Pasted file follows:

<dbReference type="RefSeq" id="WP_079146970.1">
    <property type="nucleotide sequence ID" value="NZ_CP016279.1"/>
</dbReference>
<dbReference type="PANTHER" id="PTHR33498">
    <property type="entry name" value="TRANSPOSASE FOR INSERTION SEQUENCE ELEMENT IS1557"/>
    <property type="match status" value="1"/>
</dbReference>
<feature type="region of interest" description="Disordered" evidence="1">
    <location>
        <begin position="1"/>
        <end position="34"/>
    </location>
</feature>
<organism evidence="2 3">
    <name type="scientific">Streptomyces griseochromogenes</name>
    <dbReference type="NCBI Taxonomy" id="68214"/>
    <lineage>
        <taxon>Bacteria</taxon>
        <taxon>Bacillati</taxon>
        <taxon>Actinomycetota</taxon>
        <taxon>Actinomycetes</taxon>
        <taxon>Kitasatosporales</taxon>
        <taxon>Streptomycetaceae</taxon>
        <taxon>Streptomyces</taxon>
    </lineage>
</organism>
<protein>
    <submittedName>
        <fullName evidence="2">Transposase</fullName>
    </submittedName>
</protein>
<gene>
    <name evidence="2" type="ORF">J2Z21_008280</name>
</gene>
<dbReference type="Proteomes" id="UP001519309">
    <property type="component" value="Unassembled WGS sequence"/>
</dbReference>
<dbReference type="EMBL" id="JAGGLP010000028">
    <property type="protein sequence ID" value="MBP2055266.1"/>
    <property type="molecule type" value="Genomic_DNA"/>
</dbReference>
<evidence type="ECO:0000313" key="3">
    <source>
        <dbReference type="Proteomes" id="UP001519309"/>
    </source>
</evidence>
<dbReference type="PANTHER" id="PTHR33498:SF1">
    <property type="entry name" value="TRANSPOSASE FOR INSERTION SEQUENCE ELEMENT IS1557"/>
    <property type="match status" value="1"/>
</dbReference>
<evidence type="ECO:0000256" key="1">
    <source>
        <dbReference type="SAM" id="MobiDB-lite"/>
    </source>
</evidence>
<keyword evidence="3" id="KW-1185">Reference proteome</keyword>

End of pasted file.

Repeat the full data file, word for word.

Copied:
<dbReference type="RefSeq" id="WP_079146970.1">
    <property type="nucleotide sequence ID" value="NZ_CP016279.1"/>
</dbReference>
<dbReference type="PANTHER" id="PTHR33498">
    <property type="entry name" value="TRANSPOSASE FOR INSERTION SEQUENCE ELEMENT IS1557"/>
    <property type="match status" value="1"/>
</dbReference>
<feature type="region of interest" description="Disordered" evidence="1">
    <location>
        <begin position="1"/>
        <end position="34"/>
    </location>
</feature>
<organism evidence="2 3">
    <name type="scientific">Streptomyces griseochromogenes</name>
    <dbReference type="NCBI Taxonomy" id="68214"/>
    <lineage>
        <taxon>Bacteria</taxon>
        <taxon>Bacillati</taxon>
        <taxon>Actinomycetota</taxon>
        <taxon>Actinomycetes</taxon>
        <taxon>Kitasatosporales</taxon>
        <taxon>Streptomycetaceae</taxon>
        <taxon>Streptomyces</taxon>
    </lineage>
</organism>
<protein>
    <submittedName>
        <fullName evidence="2">Transposase</fullName>
    </submittedName>
</protein>
<gene>
    <name evidence="2" type="ORF">J2Z21_008280</name>
</gene>
<dbReference type="Proteomes" id="UP001519309">
    <property type="component" value="Unassembled WGS sequence"/>
</dbReference>
<dbReference type="EMBL" id="JAGGLP010000028">
    <property type="protein sequence ID" value="MBP2055266.1"/>
    <property type="molecule type" value="Genomic_DNA"/>
</dbReference>
<evidence type="ECO:0000313" key="3">
    <source>
        <dbReference type="Proteomes" id="UP001519309"/>
    </source>
</evidence>
<dbReference type="PANTHER" id="PTHR33498:SF1">
    <property type="entry name" value="TRANSPOSASE FOR INSERTION SEQUENCE ELEMENT IS1557"/>
    <property type="match status" value="1"/>
</dbReference>
<evidence type="ECO:0000256" key="1">
    <source>
        <dbReference type="SAM" id="MobiDB-lite"/>
    </source>
</evidence>
<keyword evidence="3" id="KW-1185">Reference proteome</keyword>